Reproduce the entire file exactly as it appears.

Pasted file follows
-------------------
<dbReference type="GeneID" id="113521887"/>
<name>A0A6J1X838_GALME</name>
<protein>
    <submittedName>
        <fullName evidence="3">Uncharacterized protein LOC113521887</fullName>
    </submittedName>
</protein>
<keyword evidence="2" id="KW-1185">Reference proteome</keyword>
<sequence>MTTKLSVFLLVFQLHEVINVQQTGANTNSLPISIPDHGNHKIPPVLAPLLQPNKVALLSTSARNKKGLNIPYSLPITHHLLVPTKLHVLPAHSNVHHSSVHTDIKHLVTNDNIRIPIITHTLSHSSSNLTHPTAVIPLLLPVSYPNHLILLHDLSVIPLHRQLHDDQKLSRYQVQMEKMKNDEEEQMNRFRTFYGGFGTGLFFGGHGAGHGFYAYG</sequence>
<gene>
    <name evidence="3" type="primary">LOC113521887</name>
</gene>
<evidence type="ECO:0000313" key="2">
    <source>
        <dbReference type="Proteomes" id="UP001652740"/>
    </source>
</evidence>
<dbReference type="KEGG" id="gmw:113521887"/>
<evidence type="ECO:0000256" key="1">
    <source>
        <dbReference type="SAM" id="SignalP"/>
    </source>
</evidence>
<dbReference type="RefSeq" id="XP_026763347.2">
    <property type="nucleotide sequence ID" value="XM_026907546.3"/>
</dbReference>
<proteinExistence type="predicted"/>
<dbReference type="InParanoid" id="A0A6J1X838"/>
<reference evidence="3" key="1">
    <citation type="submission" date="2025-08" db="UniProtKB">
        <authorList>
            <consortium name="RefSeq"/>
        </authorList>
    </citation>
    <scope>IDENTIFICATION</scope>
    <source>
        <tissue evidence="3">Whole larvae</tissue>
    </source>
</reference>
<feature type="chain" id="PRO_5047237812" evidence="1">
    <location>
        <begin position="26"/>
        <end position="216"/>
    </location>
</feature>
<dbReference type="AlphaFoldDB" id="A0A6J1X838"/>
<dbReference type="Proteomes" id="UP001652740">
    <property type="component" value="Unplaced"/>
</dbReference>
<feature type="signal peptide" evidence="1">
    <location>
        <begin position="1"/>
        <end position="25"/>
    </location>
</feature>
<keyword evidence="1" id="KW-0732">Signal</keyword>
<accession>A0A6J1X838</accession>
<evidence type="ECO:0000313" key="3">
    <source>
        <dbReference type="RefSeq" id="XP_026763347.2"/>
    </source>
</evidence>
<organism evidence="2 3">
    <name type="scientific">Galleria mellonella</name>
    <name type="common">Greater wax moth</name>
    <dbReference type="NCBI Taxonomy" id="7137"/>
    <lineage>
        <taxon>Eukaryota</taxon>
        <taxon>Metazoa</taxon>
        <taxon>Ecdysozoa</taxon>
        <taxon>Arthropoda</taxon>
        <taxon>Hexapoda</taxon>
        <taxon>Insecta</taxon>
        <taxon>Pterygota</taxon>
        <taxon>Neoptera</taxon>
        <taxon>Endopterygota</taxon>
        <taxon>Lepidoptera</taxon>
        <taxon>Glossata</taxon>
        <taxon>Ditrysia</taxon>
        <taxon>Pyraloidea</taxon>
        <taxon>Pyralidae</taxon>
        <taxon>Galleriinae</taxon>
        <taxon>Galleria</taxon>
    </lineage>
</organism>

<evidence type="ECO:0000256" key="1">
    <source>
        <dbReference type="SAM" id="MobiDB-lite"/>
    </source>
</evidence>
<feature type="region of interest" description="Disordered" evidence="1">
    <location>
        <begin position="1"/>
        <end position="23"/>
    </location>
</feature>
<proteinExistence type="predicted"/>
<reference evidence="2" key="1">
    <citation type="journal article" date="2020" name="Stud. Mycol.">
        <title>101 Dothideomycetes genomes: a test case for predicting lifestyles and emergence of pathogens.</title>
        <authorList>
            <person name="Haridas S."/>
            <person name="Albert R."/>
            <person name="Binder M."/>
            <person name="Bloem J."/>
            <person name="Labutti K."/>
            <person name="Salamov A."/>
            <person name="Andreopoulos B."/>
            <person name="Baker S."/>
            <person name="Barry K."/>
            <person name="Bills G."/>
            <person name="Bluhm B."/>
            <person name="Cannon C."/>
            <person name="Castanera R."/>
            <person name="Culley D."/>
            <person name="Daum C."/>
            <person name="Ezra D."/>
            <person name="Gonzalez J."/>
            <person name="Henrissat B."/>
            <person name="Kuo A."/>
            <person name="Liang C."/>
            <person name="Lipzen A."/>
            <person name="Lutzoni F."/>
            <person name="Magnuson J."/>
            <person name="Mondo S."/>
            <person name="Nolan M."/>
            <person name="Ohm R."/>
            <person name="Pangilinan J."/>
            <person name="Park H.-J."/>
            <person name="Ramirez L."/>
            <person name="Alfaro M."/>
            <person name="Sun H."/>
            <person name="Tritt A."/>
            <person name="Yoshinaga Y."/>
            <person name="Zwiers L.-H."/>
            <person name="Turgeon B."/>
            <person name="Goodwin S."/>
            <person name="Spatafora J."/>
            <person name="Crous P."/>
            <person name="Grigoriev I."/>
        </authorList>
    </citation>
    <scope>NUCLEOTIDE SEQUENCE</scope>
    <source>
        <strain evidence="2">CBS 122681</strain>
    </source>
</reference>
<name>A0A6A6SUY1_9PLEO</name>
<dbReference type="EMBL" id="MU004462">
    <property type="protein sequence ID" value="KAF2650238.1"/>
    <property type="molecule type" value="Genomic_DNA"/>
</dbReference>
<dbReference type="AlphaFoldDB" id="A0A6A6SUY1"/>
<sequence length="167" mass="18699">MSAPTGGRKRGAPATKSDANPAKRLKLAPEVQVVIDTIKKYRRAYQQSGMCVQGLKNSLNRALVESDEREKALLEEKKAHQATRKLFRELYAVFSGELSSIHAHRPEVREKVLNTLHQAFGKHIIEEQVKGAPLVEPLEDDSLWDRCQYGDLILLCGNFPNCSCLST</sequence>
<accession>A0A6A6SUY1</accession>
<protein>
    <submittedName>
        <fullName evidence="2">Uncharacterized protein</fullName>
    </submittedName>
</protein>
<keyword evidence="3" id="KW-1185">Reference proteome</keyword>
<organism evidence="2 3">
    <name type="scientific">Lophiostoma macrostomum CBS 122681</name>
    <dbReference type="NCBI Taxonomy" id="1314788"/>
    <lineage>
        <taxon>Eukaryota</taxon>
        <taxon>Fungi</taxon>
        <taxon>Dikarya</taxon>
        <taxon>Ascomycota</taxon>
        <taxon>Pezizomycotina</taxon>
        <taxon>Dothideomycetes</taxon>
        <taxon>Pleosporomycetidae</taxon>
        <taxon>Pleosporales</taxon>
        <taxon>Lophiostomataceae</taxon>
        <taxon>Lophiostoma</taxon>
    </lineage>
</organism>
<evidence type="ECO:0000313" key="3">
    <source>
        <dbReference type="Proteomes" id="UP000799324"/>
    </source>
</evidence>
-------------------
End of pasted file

<dbReference type="GeneID" id="113521887"/>
<name>A0A6J1X838_GALME</name>
<protein>
    <submittedName>
        <fullName evidence="3">Uncharacterized protein LOC113521887</fullName>
    </submittedName>
</protein>
<keyword evidence="2" id="KW-1185">Reference proteome</keyword>
<sequence>MTTKLSVFLLVFQLHEVINVQQTGANTNSLPISIPDHGNHKIPPVLAPLLQPNKVALLSTSARNKKGLNIPYSLPITHHLLVPTKLHVLPAHSNVHHSSVHTDIKHLVTNDNIRIPIITHTLSHSSSNLTHPTAVIPLLLPVSYPNHLILLHDLSVIPLHRQLHDDQKLSRYQVQMEKMKNDEEEQMNRFRTFYGGFGTGLFFGGHGAGHGFYAYG</sequence>
<gene>
    <name evidence="3" type="primary">LOC113521887</name>
</gene>
<evidence type="ECO:0000313" key="2">
    <source>
        <dbReference type="Proteomes" id="UP001652740"/>
    </source>
</evidence>
<dbReference type="KEGG" id="gmw:113521887"/>
<evidence type="ECO:0000256" key="1">
    <source>
        <dbReference type="SAM" id="SignalP"/>
    </source>
</evidence>
<dbReference type="RefSeq" id="XP_026763347.2">
    <property type="nucleotide sequence ID" value="XM_026907546.3"/>
</dbReference>
<proteinExistence type="predicted"/>
<dbReference type="InParanoid" id="A0A6J1X838"/>
<reference evidence="3" key="1">
    <citation type="submission" date="2025-08" db="UniProtKB">
        <authorList>
            <consortium name="RefSeq"/>
        </authorList>
    </citation>
    <scope>IDENTIFICATION</scope>
    <source>
        <tissue evidence="3">Whole larvae</tissue>
    </source>
</reference>
<feature type="chain" id="PRO_5047237812" evidence="1">
    <location>
        <begin position="26"/>
        <end position="216"/>
    </location>
</feature>
<dbReference type="AlphaFoldDB" id="A0A6J1X838"/>
<dbReference type="Proteomes" id="UP001652740">
    <property type="component" value="Unplaced"/>
</dbReference>
<feature type="signal peptide" evidence="1">
    <location>
        <begin position="1"/>
        <end position="25"/>
    </location>
</feature>
<keyword evidence="1" id="KW-0732">Signal</keyword>
<accession>A0A6J1X838</accession>
<evidence type="ECO:0000313" key="3">
    <source>
        <dbReference type="RefSeq" id="XP_026763347.2"/>
    </source>
</evidence>
<organism evidence="2 3">
    <name type="scientific">Galleria mellonella</name>
    <name type="common">Greater wax moth</name>
    <dbReference type="NCBI Taxonomy" id="7137"/>
    <lineage>
        <taxon>Eukaryota</taxon>
        <taxon>Metazoa</taxon>
        <taxon>Ecdysozoa</taxon>
        <taxon>Arthropoda</taxon>
        <taxon>Hexapoda</taxon>
        <taxon>Insecta</taxon>
        <taxon>Pterygota</taxon>
        <taxon>Neoptera</taxon>
        <taxon>Endopterygota</taxon>
        <taxon>Lepidoptera</taxon>
        <taxon>Glossata</taxon>
        <taxon>Ditrysia</taxon>
        <taxon>Pyraloidea</taxon>
        <taxon>Pyralidae</taxon>
        <taxon>Galleriinae</taxon>
        <taxon>Galleria</taxon>
    </lineage>
</organism>

<evidence type="ECO:0000256" key="1">
    <source>
        <dbReference type="SAM" id="MobiDB-lite"/>
    </source>
</evidence>
<feature type="region of interest" description="Disordered" evidence="1">
    <location>
        <begin position="1"/>
        <end position="23"/>
    </location>
</feature>
<proteinExistence type="predicted"/>
<reference evidence="2" key="1">
    <citation type="journal article" date="2020" name="Stud. Mycol.">
        <title>101 Dothideomycetes genomes: a test case for predicting lifestyles and emergence of pathogens.</title>
        <authorList>
            <person name="Haridas S."/>
            <person name="Albert R."/>
            <person name="Binder M."/>
            <person name="Bloem J."/>
            <person name="Labutti K."/>
            <person name="Salamov A."/>
            <person name="Andreopoulos B."/>
            <person name="Baker S."/>
            <person name="Barry K."/>
            <person name="Bills G."/>
            <person name="Bluhm B."/>
            <person name="Cannon C."/>
            <person name="Castanera R."/>
            <person name="Culley D."/>
            <person name="Daum C."/>
            <person name="Ezra D."/>
            <person name="Gonzalez J."/>
            <person name="Henrissat B."/>
            <person name="Kuo A."/>
            <person name="Liang C."/>
            <person name="Lipzen A."/>
            <person name="Lutzoni F."/>
            <person name="Magnuson J."/>
            <person name="Mondo S."/>
            <person name="Nolan M."/>
            <person name="Ohm R."/>
            <person name="Pangilinan J."/>
            <person name="Park H.-J."/>
            <person name="Ramirez L."/>
            <person name="Alfaro M."/>
            <person name="Sun H."/>
            <person name="Tritt A."/>
            <person name="Yoshinaga Y."/>
            <person name="Zwiers L.-H."/>
            <person name="Turgeon B."/>
            <person name="Goodwin S."/>
            <person name="Spatafora J."/>
            <person name="Crous P."/>
            <person name="Grigoriev I."/>
        </authorList>
    </citation>
    <scope>NUCLEOTIDE SEQUENCE</scope>
    <source>
        <strain evidence="2">CBS 122681</strain>
    </source>
</reference>
<name>A0A6A6SUY1_9PLEO</name>
<dbReference type="EMBL" id="MU004462">
    <property type="protein sequence ID" value="KAF2650238.1"/>
    <property type="molecule type" value="Genomic_DNA"/>
</dbReference>
<dbReference type="AlphaFoldDB" id="A0A6A6SUY1"/>
<sequence length="167" mass="18699">MSAPTGGRKRGAPATKSDANPAKRLKLAPEVQVVIDTIKKYRRAYQQSGMCVQGLKNSLNRALVESDEREKALLEEKKAHQATRKLFRELYAVFSGELSSIHAHRPEVREKVLNTLHQAFGKHIIEEQVKGAPLVEPLEDDSLWDRCQYGDLILLCGNFPNCSCLST</sequence>
<accession>A0A6A6SUY1</accession>
<protein>
    <submittedName>
        <fullName evidence="2">Uncharacterized protein</fullName>
    </submittedName>
</protein>
<keyword evidence="3" id="KW-1185">Reference proteome</keyword>
<organism evidence="2 3">
    <name type="scientific">Lophiostoma macrostomum CBS 122681</name>
    <dbReference type="NCBI Taxonomy" id="1314788"/>
    <lineage>
        <taxon>Eukaryota</taxon>
        <taxon>Fungi</taxon>
        <taxon>Dikarya</taxon>
        <taxon>Ascomycota</taxon>
        <taxon>Pezizomycotina</taxon>
        <taxon>Dothideomycetes</taxon>
        <taxon>Pleosporomycetidae</taxon>
        <taxon>Pleosporales</taxon>
        <taxon>Lophiostomataceae</taxon>
        <taxon>Lophiostoma</taxon>
    </lineage>
</organism>
<evidence type="ECO:0000313" key="3">
    <source>
        <dbReference type="Proteomes" id="UP000799324"/>
    </source>
</evidence>